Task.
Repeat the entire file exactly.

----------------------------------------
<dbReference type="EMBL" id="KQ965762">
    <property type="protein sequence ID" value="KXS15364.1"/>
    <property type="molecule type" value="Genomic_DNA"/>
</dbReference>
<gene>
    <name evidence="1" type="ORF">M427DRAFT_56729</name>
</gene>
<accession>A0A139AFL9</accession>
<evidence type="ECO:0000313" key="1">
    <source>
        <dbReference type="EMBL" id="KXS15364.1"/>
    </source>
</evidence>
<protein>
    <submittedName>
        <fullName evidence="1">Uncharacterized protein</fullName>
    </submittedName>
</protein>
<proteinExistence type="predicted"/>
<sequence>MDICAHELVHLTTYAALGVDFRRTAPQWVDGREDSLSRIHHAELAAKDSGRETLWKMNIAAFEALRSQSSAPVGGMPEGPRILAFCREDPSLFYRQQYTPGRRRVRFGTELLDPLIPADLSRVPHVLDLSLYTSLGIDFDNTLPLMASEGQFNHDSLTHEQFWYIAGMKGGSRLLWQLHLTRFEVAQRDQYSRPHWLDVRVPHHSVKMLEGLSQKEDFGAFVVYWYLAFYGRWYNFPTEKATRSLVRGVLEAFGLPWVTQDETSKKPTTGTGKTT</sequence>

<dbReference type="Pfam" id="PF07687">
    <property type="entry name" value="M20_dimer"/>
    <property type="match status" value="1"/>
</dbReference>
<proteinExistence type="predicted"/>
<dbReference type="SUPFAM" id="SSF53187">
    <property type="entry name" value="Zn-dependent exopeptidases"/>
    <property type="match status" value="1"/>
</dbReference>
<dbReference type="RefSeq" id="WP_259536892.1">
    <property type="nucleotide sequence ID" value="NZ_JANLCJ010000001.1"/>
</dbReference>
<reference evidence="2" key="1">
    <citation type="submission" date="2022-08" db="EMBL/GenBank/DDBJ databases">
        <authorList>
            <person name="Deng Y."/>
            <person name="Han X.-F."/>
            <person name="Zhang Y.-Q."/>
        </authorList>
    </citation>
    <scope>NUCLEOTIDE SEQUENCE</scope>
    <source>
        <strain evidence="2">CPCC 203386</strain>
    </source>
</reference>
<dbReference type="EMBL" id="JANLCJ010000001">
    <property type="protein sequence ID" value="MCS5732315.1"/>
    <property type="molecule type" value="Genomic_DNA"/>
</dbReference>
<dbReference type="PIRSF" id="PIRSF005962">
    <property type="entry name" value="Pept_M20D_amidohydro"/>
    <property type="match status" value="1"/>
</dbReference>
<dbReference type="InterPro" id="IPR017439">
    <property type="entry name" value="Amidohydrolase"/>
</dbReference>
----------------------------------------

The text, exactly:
<dbReference type="EMBL" id="KQ965762">
    <property type="protein sequence ID" value="KXS15364.1"/>
    <property type="molecule type" value="Genomic_DNA"/>
</dbReference>
<gene>
    <name evidence="1" type="ORF">M427DRAFT_56729</name>
</gene>
<accession>A0A139AFL9</accession>
<evidence type="ECO:0000313" key="1">
    <source>
        <dbReference type="EMBL" id="KXS15364.1"/>
    </source>
</evidence>
<protein>
    <submittedName>
        <fullName evidence="1">Uncharacterized protein</fullName>
    </submittedName>
</protein>
<proteinExistence type="predicted"/>
<sequence>MDICAHELVHLTTYAALGVDFRRTAPQWVDGREDSLSRIHHAELAAKDSGRETLWKMNIAAFEALRSQSSAPVGGMPEGPRILAFCREDPSLFYRQQYTPGRRRVRFGTELLDPLIPADLSRVPHVLDLSLYTSLGIDFDNTLPLMASEGQFNHDSLTHEQFWYIAGMKGGSRLLWQLHLTRFEVAQRDQYSRPHWLDVRVPHHSVKMLEGLSQKEDFGAFVVYWYLAFYGRWYNFPTEKATRSLVRGVLEAFGLPWVTQDETSKKPTTGTGKTT</sequence>

<dbReference type="Pfam" id="PF07687">
    <property type="entry name" value="M20_dimer"/>
    <property type="match status" value="1"/>
</dbReference>
<proteinExistence type="predicted"/>
<dbReference type="SUPFAM" id="SSF53187">
    <property type="entry name" value="Zn-dependent exopeptidases"/>
    <property type="match status" value="1"/>
</dbReference>
<dbReference type="RefSeq" id="WP_259536892.1">
    <property type="nucleotide sequence ID" value="NZ_JANLCJ010000001.1"/>
</dbReference>
<reference evidence="2" key="1">
    <citation type="submission" date="2022-08" db="EMBL/GenBank/DDBJ databases">
        <authorList>
            <person name="Deng Y."/>
            <person name="Han X.-F."/>
            <person name="Zhang Y.-Q."/>
        </authorList>
    </citation>
    <scope>NUCLEOTIDE SEQUENCE</scope>
    <source>
        <strain evidence="2">CPCC 203386</strain>
    </source>
</reference>
<dbReference type="EMBL" id="JANLCJ010000001">
    <property type="protein sequence ID" value="MCS5732315.1"/>
    <property type="molecule type" value="Genomic_DNA"/>
</dbReference>
<dbReference type="PIRSF" id="PIRSF005962">
    <property type="entry name" value="Pept_M20D_amidohydro"/>
    <property type="match status" value="1"/>
</dbReference>
<dbReference type="InterPro" id="IPR017439">
    <property type="entry name" value="Amidohydrolase"/>
</dbReference>